We start with the middle class, in whose name the president has, fitfully, dedicated his presidency. There is no question that the president helped save the global system of trade and credit from collapse -- a collapse that would have ruined us all, middle class included. Also, as his aides regularly point out, the promise of more widely available health care, subsidized by taxpayers, can make up for some of the downdraft in job and wages.
But reporters Dave Jamieson and Arthur Delaney found that the American middle class -- the cultural and economic mainstay of the country -- is under more pressure than ever, and in some ways farther behind than it was when Obama took office in 2009. Our reporters look at the administration's claims of progress, and its modest targeted plans for a second term, and ask whether he is eager or able to do more.
It's a central question -- if not the central question -- of the Obama presidency.
In the days ahead, we will look at other urgent topics: poverty, education reform, foreign affairs, military tactics, bank regulation, the environment, immigration, the black community, drug policy, health care, Obama's partisan political legacy, his willingness (or lack thereof) to change the tone in Washington and the prospects (or lack thereof) for a grand budget bargain.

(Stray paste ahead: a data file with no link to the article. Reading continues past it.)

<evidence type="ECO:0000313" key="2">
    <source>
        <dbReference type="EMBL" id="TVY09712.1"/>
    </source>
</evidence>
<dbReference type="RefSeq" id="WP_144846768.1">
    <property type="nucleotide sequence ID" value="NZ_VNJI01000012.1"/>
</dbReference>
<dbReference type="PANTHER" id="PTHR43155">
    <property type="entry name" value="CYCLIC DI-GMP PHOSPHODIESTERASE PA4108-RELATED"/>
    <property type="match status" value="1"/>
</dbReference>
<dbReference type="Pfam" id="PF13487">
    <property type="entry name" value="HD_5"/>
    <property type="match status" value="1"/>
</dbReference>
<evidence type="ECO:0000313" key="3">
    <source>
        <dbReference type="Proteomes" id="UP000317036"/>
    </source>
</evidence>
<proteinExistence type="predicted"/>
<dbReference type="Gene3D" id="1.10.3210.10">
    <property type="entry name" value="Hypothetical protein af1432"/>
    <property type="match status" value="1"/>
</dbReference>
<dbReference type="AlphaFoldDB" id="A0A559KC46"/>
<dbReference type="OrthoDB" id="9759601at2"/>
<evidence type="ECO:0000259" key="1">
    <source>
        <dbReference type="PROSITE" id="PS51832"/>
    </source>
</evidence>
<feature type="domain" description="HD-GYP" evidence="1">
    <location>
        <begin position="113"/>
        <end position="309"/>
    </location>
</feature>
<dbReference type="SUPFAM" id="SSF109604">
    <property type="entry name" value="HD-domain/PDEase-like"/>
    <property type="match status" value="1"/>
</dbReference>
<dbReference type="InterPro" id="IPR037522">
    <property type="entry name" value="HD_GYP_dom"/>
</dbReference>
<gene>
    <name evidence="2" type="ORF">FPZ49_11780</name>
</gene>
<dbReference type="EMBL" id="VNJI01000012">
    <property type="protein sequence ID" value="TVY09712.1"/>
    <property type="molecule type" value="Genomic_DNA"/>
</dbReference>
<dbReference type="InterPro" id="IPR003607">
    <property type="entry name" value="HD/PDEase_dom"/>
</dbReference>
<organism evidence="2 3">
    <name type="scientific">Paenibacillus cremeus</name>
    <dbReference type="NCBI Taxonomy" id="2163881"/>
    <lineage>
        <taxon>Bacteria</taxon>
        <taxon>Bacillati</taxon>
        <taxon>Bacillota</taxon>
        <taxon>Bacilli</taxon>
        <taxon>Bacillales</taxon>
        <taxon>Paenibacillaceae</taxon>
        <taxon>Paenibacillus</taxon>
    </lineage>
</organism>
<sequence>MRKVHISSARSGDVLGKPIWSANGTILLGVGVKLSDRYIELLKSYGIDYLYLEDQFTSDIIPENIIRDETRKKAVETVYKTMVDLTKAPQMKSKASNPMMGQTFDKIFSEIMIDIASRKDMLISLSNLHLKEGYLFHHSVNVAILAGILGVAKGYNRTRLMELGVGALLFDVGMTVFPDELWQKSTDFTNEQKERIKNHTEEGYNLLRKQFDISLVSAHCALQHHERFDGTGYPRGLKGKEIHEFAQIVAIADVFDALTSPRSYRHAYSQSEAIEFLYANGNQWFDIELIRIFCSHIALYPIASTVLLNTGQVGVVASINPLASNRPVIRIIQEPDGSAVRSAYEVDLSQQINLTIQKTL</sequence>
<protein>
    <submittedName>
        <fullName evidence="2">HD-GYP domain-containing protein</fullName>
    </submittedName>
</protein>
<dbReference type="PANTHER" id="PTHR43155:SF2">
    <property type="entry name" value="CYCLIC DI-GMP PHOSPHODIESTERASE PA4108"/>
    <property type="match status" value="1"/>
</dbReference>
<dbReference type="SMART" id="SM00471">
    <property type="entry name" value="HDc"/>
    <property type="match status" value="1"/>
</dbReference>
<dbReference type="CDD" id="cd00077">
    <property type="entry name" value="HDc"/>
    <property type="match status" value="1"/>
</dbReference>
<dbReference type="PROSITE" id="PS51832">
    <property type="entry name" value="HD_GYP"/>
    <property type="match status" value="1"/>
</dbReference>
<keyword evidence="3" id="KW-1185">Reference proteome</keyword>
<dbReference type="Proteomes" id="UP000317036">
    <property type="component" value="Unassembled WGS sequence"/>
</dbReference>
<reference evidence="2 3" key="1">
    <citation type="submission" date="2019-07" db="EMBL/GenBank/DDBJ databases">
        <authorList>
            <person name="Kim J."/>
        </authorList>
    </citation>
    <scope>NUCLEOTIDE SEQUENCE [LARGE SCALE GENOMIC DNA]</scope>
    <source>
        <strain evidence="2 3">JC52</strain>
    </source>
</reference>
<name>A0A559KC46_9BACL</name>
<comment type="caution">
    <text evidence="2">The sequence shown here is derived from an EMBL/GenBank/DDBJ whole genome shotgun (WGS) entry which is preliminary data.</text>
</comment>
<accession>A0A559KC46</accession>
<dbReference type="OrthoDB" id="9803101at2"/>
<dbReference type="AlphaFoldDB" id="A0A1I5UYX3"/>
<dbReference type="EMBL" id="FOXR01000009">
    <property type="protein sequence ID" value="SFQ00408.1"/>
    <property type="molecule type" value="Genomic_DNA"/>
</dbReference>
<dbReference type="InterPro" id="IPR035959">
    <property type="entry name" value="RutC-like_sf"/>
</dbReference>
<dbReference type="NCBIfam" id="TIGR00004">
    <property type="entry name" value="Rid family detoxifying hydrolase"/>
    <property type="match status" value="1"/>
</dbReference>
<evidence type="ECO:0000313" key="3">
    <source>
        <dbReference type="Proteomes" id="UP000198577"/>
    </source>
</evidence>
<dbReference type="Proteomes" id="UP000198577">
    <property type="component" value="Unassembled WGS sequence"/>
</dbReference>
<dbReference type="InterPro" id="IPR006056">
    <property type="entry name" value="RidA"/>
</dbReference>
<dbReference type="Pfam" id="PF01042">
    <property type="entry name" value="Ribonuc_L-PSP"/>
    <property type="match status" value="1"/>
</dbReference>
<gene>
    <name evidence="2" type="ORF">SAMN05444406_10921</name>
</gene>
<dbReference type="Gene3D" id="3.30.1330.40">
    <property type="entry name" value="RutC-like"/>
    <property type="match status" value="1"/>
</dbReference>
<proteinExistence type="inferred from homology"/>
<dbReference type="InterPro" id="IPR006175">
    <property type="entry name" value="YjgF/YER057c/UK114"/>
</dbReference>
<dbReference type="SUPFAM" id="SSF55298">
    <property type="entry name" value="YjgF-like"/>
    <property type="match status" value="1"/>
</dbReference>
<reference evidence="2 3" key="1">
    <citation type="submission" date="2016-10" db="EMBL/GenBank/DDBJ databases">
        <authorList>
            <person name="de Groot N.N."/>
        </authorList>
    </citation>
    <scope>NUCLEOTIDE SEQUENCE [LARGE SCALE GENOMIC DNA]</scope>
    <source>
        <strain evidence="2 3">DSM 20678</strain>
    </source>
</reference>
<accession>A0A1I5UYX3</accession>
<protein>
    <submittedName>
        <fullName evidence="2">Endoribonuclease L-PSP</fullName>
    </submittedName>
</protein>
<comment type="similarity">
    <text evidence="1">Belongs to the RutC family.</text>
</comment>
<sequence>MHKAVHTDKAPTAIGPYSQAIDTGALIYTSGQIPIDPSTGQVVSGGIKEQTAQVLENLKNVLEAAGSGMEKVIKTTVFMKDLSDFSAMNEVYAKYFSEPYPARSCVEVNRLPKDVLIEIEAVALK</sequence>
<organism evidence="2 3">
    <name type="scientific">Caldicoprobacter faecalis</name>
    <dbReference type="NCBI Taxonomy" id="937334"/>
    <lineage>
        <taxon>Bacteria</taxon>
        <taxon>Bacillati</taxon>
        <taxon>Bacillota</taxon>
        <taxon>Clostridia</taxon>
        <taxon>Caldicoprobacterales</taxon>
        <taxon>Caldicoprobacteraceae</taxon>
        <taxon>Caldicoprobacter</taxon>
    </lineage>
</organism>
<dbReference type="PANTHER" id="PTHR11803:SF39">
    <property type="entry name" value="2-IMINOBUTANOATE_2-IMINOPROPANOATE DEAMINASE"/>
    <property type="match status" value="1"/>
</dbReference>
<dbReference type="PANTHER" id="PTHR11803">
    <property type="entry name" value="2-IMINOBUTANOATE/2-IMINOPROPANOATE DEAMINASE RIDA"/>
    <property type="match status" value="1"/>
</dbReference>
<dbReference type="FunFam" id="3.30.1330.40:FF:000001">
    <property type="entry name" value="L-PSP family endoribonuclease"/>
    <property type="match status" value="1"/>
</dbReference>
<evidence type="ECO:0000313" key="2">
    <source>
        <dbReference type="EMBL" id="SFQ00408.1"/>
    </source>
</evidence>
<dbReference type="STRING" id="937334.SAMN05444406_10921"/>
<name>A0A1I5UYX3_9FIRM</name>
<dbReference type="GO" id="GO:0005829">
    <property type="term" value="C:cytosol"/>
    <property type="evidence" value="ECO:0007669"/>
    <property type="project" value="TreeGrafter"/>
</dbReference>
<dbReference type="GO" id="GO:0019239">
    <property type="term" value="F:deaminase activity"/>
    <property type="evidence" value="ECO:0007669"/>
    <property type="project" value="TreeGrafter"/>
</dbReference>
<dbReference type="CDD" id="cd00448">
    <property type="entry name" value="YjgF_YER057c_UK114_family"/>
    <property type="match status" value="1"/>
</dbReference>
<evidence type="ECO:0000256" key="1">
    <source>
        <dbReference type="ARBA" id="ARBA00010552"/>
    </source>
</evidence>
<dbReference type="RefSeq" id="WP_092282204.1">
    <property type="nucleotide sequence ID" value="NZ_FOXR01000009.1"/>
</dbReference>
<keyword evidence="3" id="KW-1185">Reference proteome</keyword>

We find that Obama has miles to travel on most of these issues. His electoral victories (winning two terms by more than 50 percent of the popular vote each time) place him in the company of presidents like Andrew Jackson, Franklin Roosevelt and Ronald Reagan. Obama is in the winner's circle, but not yet the "transformational figure" circle.
For most reelected presidents, power fades quickly. That may not be true in Obama's case. Laws he passed in his first term can be implemented without going back to a nettlesome Congress. The world economy could be poised for a new round of growth. His Republican foes are in retreat and disarray. He can back them into a corner or woo them one-by one, as he did recently on the "fiscal cliff." He was a novice at Washington and at the give-and-take of politics four years ago. Now he has a feel for the game.
The deeper question is whether he will be shrewd, persistent and tough enough to turn great promise into true greatness. His critics are of course skeptical. The American people are skeptical, too. A HuffPost/YouGov poll shows that only 37 percent of the American people predict that Obama will be a "great or above average" president. Other polls show that voters still think by a wide margin that the country is on the "wrong track."
But Obama has defied expectations before. And if he can meet the challenges we explore starting today, he will do so again -- and honor the memory of Lincoln and King in a fashion far more profound than a hand on a Bible.
This article is part of a series produced by The Huffington Post that closely examines the most pressing challenges facing President Obama in his second term. To read other posts in the series, click here.
This appears in Issue 33 of our weekly iPad magazine, Huffington, in the iTunes App store, available Friday, Jan. 25.